The Federal Trade Commission staff recently issued a report detailing the number of “potential pay-for-delay settlements” that took place in fiscal year 2013. The FTC is a staunch opponent of so-called “pay-for-delay”—also known as “reverse payment”—settlements.
According to the Commission report, “pharmaceutical companies filed 145 agreements constituting final resolutions of patent disputes between brand and generic pharmaceutical manufacturers” during the period studied. Of those, 29 settlements “potentially involve pay for delay because they contain both compensation from a brand manufacturer to a generic manufacturer and a restriction on the generic manufacturer’s ability to market its product in competition with the branded product.”
As we have discussed previously, there is some disagreement among the courts about what kind of “compensation from a brand manufacturer” can trigger potential antitrust liability—i.e., whether it must take the form of cash. The FTC report notes that of the 29 “potential pay-for-delay agreements” in 2013, the compensation in 14 of them took the form of cash, while 11 included a “side business deal between the brand and generic manufacturer.” In another four of the settlements, the brand manufacturer promised not to market, for a certain period of time, an authorized generic product that would compete with the generic manufacturer’s product. (Examples of court cases involving these sorts of non-cash arrangements were discussed in a previous post. For instance, the Lamictal and Nexium litigations concern settlements whereby the brand manufacturer allegedly agreed to delay the introduction of an authorized generic. The Lipitor, Loestrin, and Niaspan cases involve “side business deals” including the settlement of separate lawsuits, grants of licensing rights, and co-promotion agreements.)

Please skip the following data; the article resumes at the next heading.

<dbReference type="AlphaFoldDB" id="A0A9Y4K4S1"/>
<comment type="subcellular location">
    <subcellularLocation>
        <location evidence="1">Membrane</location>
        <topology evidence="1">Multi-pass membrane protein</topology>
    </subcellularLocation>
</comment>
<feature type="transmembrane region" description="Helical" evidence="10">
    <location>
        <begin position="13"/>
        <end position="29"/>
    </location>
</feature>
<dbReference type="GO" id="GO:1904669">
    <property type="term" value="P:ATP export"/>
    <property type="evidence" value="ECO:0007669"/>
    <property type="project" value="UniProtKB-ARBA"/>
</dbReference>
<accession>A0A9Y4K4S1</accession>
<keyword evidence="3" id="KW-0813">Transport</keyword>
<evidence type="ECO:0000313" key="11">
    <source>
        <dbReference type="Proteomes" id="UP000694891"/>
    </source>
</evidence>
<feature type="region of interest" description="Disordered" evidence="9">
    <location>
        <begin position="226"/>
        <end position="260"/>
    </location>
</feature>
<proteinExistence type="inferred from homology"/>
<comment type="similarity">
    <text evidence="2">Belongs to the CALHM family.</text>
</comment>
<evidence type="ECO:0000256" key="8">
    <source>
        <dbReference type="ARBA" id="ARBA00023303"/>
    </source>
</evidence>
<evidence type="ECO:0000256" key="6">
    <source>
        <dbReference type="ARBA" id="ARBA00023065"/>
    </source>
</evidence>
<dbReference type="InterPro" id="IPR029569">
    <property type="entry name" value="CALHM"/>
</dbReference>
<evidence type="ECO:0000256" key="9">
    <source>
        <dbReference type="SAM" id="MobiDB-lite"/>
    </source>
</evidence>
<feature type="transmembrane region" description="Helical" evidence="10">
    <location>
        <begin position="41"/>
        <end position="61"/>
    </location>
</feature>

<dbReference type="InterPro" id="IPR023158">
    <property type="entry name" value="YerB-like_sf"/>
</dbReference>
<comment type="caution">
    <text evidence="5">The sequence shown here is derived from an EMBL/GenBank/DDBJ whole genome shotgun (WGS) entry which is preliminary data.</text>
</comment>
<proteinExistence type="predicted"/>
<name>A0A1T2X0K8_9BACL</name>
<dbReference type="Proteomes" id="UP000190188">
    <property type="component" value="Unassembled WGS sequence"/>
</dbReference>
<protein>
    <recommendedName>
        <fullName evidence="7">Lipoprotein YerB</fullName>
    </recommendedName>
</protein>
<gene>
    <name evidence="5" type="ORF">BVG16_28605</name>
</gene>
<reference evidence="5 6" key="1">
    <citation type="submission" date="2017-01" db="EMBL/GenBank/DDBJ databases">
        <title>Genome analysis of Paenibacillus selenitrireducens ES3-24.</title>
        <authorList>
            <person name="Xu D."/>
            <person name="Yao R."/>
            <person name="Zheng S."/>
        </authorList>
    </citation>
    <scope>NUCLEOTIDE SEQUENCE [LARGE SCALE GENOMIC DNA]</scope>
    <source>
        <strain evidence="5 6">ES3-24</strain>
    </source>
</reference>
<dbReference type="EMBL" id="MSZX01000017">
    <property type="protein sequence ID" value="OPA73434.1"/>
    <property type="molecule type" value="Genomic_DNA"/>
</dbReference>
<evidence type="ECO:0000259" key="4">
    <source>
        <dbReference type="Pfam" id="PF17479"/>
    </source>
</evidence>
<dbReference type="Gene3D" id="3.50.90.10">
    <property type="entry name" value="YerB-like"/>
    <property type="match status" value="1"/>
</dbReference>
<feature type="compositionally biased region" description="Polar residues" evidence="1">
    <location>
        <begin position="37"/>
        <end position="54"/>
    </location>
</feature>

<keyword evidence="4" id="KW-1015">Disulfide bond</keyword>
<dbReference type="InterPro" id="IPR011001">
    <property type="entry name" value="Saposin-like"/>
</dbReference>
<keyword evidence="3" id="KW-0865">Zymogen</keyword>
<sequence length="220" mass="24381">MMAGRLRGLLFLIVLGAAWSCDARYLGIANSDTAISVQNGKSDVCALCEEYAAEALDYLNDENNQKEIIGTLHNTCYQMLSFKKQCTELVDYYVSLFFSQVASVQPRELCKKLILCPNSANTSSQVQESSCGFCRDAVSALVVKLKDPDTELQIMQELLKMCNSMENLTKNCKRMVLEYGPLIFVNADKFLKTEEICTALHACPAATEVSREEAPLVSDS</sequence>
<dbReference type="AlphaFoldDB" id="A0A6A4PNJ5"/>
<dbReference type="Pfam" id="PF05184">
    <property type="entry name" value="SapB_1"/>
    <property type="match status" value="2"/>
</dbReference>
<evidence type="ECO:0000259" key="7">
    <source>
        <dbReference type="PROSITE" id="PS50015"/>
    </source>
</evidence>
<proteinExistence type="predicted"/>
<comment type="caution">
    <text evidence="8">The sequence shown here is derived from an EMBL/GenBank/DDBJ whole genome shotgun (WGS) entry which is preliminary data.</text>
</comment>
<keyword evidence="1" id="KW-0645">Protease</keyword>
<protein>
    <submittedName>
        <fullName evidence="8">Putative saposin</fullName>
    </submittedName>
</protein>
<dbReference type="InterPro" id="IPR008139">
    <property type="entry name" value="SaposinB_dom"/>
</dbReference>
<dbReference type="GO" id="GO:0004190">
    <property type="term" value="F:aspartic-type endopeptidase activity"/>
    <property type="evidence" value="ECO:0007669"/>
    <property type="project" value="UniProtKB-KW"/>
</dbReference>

The FTC report also compares the number of potential pay-for-delay agreements to previous years going back to 2004. 2013’s 29 potential pay-for delay agreements is a decrease from the record high of 40 in fiscal year 2012, and similar to numbers from 2010 and 2011 (31 and 28, respectively).
The FTC notes that because the Supreme Court’s Actavis decision was released nearly three quarters of the way into FY 2013, it is too soon to draw meaningful conclusions about the effect of that decision. Indeed, it is difficult to predict with confidence how Actavis will shape outcomes in patent litigation between brand and generic manufacturers. Although Actavis clarified that reverse payments can form the basis of antitrust liability, it left a great deal of discretion to the lower courts to shape the contours of the doctrine. And as parties have attempted to design settlements that do not run afoul of the antitrust laws, they have gotten conflicting guidance from the district courts about how to do so. Until there is more appellate law on the question, parties may be loath to enter settlements that could be viewed as constituting reverse payments.
At the same time, however, some litigants may feel that the Actavis decision and subsequent lower court outcomes provide enough of a framework to permit them to design compliant settlement agreements that achieve their commercial goals. Indeed, the first post-Actavis jury verdict handed a win to reverse-payment defendants on the basis of the jury’s answers to the court’s questions regarding causation in that case (although the jury also concluded that that an exclusive license and manufacturing and distribution agreements qualified as a “large and unjustified payment” to the alleged infringer). More pro-defendant outcomes like that one could embolden settling parties while giving pause to potential plaintiffs in the future.